Within the space of a few weeks, the global market for crude oil has truly entered the realm of the surreal. Dali’s painting entitled “The Persistence of Memory” comes to mind, with its images of melting watch faces amidst a barren wasteland. After all, one has to struggle to remember that there was once concern that WTI could go to USD 200/barrel; yet, on Monday 20th April, the price for US WTI May 2020 contract fell to minus USD 40/barrel, before retracing to around USD 20/barrel in early May.
Mental “whiplash” probably cannot begin to describe the experience of long-term observers of the markets, as they try to come to terms with the seeming absurdity of recent events- a ruinous price war catalyzed by Saudi Arabia in response to supposed Russian “intransigence” over continuing a programme of relatively modest production cuts, followed by an “historic” and unprecedented agreement by the so-called OPEC+ to cut some 10 million barrels from daily supply then averaging 100 million barrels; followed by a generational collapse in the price of WTI to USD 18/barrel- and then the hitherto unthinkable and unseen negative prices within the course of a day.
And yet, as always, it pays to look beyond the headlines and ask what is the significance of what happened, given that the price of the major global crude oil benchmark, ICE Brent, while very weak, having fallen to a 2-decade low below USD 20/barrel at the same time, did not respond with as much volatility to the WTI move- opening up an absurdly wide differential of some USD 60/barrel for at least a short time – so, some 3X the price of WTI in absolute terms, and theoretically infinitely greater, as the latter was negative, which is ludicrous!
For one thing, the US WTI and ICE Brent indices, although often seen as comparable, are quite different in reach and mechanism. The former is a domestic index, for physical delivery into one geographical location, Cushing, OK; while the latter is mainly sea-borne, cash settled and global. They may seem the same, but they are not. This demonstrates the need for precise knowledge.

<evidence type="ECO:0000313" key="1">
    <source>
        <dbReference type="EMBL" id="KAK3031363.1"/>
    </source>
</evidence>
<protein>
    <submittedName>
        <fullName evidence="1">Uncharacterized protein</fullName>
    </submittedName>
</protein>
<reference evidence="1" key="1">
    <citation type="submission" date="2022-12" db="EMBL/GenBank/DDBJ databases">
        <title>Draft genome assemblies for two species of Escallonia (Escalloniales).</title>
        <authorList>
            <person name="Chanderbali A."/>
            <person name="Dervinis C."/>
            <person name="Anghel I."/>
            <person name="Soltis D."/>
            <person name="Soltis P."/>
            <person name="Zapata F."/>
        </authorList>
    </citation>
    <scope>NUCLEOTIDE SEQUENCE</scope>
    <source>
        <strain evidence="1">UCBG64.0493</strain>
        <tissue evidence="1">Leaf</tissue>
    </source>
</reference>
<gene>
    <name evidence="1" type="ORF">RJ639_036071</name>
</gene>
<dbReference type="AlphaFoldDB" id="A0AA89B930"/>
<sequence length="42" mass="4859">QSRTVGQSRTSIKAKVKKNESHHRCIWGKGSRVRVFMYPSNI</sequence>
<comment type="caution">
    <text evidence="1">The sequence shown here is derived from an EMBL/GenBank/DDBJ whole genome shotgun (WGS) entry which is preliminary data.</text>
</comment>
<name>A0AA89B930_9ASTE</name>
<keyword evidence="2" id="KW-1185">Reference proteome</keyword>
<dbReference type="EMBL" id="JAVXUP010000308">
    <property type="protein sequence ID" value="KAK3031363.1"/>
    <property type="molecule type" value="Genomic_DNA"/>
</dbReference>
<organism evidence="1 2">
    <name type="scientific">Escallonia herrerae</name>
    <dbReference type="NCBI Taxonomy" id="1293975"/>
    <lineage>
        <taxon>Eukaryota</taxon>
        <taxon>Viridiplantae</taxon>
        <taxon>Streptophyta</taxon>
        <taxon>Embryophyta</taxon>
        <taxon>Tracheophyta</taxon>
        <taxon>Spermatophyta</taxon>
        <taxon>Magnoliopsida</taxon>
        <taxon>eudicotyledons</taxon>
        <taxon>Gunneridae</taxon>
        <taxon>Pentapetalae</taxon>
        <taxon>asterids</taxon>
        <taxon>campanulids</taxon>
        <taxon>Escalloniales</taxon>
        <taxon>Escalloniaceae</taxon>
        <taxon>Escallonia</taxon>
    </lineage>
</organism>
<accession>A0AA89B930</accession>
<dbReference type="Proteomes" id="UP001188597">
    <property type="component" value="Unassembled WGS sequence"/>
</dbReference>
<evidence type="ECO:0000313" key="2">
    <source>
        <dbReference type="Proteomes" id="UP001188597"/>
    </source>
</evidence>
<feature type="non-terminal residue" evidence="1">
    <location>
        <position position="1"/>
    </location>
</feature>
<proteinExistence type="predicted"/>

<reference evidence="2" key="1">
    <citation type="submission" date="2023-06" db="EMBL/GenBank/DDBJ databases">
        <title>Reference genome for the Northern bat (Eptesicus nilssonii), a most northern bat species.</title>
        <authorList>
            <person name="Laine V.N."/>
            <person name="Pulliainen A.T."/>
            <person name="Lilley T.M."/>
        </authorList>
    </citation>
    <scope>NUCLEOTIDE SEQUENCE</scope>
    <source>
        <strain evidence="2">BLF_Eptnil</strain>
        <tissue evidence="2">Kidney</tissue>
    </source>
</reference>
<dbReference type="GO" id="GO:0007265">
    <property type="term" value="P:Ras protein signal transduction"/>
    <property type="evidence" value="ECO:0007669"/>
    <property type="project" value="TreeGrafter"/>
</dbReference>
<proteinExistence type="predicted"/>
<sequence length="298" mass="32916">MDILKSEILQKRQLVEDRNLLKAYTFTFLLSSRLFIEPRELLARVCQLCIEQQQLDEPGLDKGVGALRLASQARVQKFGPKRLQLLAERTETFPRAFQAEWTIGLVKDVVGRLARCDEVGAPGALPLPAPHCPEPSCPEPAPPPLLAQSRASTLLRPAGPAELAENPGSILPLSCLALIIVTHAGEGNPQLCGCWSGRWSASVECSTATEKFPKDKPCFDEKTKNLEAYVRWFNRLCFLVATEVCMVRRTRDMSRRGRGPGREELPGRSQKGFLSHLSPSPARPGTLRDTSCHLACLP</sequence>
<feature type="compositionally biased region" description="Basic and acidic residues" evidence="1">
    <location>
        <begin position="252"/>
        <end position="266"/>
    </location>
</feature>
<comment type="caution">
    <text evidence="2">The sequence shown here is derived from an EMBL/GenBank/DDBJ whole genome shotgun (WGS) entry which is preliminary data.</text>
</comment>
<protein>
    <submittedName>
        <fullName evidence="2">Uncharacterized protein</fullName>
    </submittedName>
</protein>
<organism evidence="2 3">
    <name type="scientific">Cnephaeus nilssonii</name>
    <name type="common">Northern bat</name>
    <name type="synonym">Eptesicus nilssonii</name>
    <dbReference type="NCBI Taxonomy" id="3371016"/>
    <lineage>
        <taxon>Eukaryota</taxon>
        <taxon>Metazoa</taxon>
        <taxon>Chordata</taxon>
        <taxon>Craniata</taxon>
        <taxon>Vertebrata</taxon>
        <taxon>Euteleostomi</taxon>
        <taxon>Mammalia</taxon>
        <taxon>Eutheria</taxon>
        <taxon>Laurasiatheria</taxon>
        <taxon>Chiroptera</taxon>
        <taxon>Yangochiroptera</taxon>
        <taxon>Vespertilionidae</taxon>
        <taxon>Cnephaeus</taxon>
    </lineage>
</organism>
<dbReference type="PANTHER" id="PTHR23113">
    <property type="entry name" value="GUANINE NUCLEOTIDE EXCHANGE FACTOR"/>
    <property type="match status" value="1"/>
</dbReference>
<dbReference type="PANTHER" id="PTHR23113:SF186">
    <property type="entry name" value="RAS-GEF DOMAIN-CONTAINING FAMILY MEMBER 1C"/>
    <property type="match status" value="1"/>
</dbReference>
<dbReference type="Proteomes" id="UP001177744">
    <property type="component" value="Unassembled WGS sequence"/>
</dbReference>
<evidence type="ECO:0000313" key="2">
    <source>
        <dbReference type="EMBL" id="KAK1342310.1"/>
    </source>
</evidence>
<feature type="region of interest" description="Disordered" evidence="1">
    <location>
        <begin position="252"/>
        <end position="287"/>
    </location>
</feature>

On the other, in the wider sense, the event is a clear signal of widespread dislocation and distress; because no such event has occurred in the recorded history of the crude oil markets dating back to Titusville, PA in 1859.
However, what no-one can yet know are the longer-term consequences of all the price volatility and precipitate fall in demand (estimated at up to one third of “normal” levels). Crude oil remains, for now at least, an essential commodity and underpins the economies of many states to a level where loss of revenues will have serious domestic and geopolitical repercussions. On the one hand, governments affected can point out that it is “not their fault”; on the other, it will reveal the fragility of their budgets and long-standing failures of policy and waste.
This situation provides yet another example of the need to look at an issue or risk holistically- both understanding its specific, idiosyncratic components and being able to set it into a wider context, and consider second and further order effects. This is an approach which is fundamental to Awbury’s risk selection and risk management. If the answer to something seems simple or “obvious”, the odds are, in our complex and inter-connected world, that one has missed a factor that could shift the risk from being sound to one where there is the danger of becoming the “dumb money”- and Awbury is not the “dumb money”!
The Awbury Team